What is an example of classism in The Outsiders?

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The most obvious example of classism in S.E. Hinton's classic novel The Outsiders concerns the community's prejudice against the Greasers. Unlike the affluent Socs, who hail from the West-side and have wealthy families, the Greasers occupy the lower-class and come from dysfunctional, poor families. Even though the Socs engage in...

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The most obvious example of classism in S.E. Hinton's classic novel The Outsiders concerns the community's prejudice against the Greasers. Unlike the affluent Socs, who hail from the West-side and have wealthy families, the Greasers occupy the lower-class and come from dysfunctional, poor families. Even though the Socs engage in delinquent behaviors and go out of their way to terrorize the Greasers, they have a positive reputation and avoid public scrutiny simply because of their appearance, background, and upper-class status. Pony compares himself to Pip from the novel Great Expectations because he is marked lousy simply because of his socioeconomic status. Even his affluent classmates are prejudiced against him because he is a poor Greaser.

Pony also mentions that the Socs get all the breaks and avoid public scrutiny in the papers because they wear appealing clothes and drive fancy cars. In contrast, the police are much more likely to arrest members of the Greaser gang because of their intimidating appearance, bad reputation, and lower-class status. Some of Pony's biggest struggles in life concern not being judged by his socioeconomic status, appearance, or social group. Instead, he desires to be valued for his inherent qualities and positive character traits. Tragically, the community's negative perception and unfair treatment of the Greasers stems from their prejudiced views towards lower-class citizens, which is an example of classism in the story.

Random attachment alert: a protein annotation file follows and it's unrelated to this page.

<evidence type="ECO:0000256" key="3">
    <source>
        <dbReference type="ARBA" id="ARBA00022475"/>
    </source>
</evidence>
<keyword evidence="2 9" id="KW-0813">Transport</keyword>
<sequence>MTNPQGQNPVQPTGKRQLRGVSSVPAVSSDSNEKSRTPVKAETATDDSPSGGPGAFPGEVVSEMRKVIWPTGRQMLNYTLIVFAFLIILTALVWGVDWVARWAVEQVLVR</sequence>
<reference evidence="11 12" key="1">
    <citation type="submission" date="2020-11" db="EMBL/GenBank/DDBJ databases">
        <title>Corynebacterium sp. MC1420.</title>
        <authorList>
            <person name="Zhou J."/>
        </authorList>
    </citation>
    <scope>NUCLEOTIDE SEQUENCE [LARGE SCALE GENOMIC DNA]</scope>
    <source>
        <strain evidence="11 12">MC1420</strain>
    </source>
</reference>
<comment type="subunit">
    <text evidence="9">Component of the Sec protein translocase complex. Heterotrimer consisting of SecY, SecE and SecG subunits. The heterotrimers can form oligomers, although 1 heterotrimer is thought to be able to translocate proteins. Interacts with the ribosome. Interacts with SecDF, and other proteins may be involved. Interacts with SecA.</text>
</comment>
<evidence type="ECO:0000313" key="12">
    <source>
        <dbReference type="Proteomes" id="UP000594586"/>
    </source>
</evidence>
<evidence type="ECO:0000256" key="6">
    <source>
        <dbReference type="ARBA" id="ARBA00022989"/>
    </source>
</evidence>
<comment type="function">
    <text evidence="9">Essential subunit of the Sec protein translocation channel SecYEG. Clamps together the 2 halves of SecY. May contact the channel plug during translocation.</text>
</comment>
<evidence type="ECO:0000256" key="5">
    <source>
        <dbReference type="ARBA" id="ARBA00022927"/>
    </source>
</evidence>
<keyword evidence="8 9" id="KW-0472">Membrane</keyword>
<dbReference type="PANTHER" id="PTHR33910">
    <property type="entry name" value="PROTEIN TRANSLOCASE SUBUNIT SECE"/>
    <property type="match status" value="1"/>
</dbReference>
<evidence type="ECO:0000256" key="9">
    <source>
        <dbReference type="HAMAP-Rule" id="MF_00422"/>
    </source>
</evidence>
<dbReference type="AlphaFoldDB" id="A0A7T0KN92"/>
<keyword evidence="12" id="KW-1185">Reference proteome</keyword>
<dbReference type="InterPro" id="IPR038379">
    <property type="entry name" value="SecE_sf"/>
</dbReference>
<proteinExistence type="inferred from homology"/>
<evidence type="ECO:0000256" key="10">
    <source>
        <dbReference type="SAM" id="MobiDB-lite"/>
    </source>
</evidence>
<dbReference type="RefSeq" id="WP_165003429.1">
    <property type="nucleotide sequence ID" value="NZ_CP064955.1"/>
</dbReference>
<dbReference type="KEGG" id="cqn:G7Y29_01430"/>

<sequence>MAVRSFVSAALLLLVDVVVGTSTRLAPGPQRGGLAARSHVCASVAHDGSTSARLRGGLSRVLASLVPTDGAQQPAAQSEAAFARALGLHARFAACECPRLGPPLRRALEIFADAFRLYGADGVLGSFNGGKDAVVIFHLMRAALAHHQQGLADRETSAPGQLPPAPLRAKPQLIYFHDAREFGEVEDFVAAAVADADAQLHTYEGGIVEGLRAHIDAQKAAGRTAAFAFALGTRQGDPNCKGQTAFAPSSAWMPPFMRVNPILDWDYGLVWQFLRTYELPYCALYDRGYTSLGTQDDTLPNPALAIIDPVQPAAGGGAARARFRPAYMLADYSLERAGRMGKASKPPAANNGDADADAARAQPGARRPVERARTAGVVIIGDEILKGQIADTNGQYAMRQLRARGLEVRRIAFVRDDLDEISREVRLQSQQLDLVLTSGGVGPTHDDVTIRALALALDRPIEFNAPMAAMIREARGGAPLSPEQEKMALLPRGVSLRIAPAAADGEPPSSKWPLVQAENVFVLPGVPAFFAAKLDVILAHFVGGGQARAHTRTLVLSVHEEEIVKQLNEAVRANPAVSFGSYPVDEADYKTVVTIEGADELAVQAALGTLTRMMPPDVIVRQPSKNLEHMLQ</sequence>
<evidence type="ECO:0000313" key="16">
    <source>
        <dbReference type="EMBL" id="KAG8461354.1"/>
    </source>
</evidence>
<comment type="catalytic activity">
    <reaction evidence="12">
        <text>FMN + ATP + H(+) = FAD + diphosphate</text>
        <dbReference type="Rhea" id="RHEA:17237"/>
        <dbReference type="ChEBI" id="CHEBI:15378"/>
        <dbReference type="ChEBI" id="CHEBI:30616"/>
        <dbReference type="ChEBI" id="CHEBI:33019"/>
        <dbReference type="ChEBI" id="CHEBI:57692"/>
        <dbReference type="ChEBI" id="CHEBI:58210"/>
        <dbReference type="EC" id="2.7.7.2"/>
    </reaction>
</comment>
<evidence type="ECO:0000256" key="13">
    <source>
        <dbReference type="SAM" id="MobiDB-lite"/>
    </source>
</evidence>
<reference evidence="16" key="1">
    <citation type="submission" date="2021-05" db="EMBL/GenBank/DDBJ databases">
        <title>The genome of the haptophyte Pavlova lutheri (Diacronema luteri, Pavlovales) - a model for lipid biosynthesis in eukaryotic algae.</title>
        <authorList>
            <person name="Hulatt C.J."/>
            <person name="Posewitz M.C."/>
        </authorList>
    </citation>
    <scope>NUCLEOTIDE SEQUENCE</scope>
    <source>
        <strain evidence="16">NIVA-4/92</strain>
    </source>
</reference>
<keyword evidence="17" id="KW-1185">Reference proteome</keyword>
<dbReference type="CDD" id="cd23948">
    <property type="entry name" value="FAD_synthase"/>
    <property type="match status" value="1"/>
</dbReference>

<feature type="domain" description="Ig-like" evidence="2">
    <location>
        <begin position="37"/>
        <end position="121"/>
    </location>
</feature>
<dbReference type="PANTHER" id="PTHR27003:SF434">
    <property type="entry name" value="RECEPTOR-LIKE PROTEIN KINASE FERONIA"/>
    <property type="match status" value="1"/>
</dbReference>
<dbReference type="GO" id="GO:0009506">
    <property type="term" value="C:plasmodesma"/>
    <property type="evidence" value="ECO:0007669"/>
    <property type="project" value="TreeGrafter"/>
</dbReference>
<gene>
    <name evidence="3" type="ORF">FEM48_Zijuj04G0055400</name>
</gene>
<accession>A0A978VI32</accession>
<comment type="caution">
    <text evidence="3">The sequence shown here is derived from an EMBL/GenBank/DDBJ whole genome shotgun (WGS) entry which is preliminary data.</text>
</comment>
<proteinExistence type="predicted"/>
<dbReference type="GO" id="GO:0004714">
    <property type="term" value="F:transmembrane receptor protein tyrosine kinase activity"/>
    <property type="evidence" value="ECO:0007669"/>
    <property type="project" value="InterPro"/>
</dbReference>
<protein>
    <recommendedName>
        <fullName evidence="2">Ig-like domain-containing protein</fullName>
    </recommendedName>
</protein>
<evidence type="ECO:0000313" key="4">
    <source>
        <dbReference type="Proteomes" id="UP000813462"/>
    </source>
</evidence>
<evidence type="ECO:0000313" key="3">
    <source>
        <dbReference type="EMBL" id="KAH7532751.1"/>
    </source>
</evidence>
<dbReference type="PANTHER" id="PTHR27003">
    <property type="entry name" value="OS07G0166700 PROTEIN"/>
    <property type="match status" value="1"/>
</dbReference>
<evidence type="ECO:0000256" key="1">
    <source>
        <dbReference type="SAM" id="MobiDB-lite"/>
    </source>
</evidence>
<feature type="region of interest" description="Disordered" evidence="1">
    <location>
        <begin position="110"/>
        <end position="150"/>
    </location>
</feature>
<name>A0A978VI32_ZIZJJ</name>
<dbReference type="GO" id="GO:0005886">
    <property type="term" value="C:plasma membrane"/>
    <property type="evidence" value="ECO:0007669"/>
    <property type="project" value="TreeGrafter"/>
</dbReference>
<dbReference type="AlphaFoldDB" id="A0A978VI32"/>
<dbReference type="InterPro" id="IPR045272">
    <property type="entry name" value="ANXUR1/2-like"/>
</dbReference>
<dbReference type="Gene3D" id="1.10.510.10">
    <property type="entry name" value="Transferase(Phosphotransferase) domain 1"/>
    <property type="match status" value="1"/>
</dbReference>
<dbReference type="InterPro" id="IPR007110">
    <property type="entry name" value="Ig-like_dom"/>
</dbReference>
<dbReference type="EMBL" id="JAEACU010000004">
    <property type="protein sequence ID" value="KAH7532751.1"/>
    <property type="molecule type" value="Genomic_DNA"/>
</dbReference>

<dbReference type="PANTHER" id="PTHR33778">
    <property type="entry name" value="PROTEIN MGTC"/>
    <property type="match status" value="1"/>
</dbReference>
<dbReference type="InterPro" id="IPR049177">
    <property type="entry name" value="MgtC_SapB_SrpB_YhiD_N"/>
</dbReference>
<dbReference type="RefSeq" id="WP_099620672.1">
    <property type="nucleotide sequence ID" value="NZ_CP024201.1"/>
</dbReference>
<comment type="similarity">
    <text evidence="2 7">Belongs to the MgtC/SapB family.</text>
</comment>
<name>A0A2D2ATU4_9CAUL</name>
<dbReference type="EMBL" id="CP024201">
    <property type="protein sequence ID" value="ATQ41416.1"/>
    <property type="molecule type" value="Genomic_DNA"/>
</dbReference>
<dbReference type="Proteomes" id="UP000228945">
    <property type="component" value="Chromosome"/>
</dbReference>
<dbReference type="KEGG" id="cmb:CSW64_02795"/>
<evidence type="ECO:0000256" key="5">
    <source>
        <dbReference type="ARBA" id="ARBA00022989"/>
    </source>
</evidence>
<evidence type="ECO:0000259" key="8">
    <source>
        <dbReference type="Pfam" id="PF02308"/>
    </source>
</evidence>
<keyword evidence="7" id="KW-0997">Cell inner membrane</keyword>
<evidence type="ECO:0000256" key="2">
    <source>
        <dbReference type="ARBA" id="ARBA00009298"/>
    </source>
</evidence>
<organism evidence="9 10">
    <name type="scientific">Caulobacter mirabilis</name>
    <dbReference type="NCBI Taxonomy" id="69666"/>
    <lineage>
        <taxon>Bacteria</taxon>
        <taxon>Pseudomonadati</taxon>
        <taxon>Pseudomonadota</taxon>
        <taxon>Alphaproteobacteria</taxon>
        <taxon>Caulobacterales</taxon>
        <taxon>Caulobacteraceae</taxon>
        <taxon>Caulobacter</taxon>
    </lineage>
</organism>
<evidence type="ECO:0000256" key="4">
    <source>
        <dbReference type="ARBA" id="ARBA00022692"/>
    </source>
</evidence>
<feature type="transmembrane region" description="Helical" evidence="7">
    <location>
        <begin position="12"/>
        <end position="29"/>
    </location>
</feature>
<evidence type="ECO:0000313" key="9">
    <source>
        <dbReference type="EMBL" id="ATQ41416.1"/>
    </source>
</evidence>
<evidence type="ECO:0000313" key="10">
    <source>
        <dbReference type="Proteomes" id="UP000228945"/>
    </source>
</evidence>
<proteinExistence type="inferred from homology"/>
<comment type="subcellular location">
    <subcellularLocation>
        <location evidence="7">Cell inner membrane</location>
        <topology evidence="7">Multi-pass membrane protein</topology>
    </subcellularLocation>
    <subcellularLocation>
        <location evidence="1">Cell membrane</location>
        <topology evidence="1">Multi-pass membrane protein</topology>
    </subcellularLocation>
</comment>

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Classism is prejudice against a group because of social class.  An example is people’s preference for Socs over greasers.

The Socs are “the Socials, the jet set, the West side rich kids” (ch 1).  The way society looks at rich kids is different from the way it looks at poor ones.

[The Socs] jump greasers and wreck houses and throw beer blasts for kicks, and get editorials in the paper for being a public disgrace one day and an asset to society the next. (ch 1)

When a Soc makes trouble, he is being a public disgrace but not a hoodlum.  He will get fingers wagged at him and shaking heads, but nothing more.  Greasers, on the other hand, are considered the dregs of society.  They are the ones who are arrested, sent to reform schools and jails, and seen as frightening by the public. 

This is an example of the double standard.  From Ponyboy’s point of view, it is actually the Socs who are jumping the greasers, not the other way around.  The Socs are the dangerous ones.  The gresers are defending themselves.

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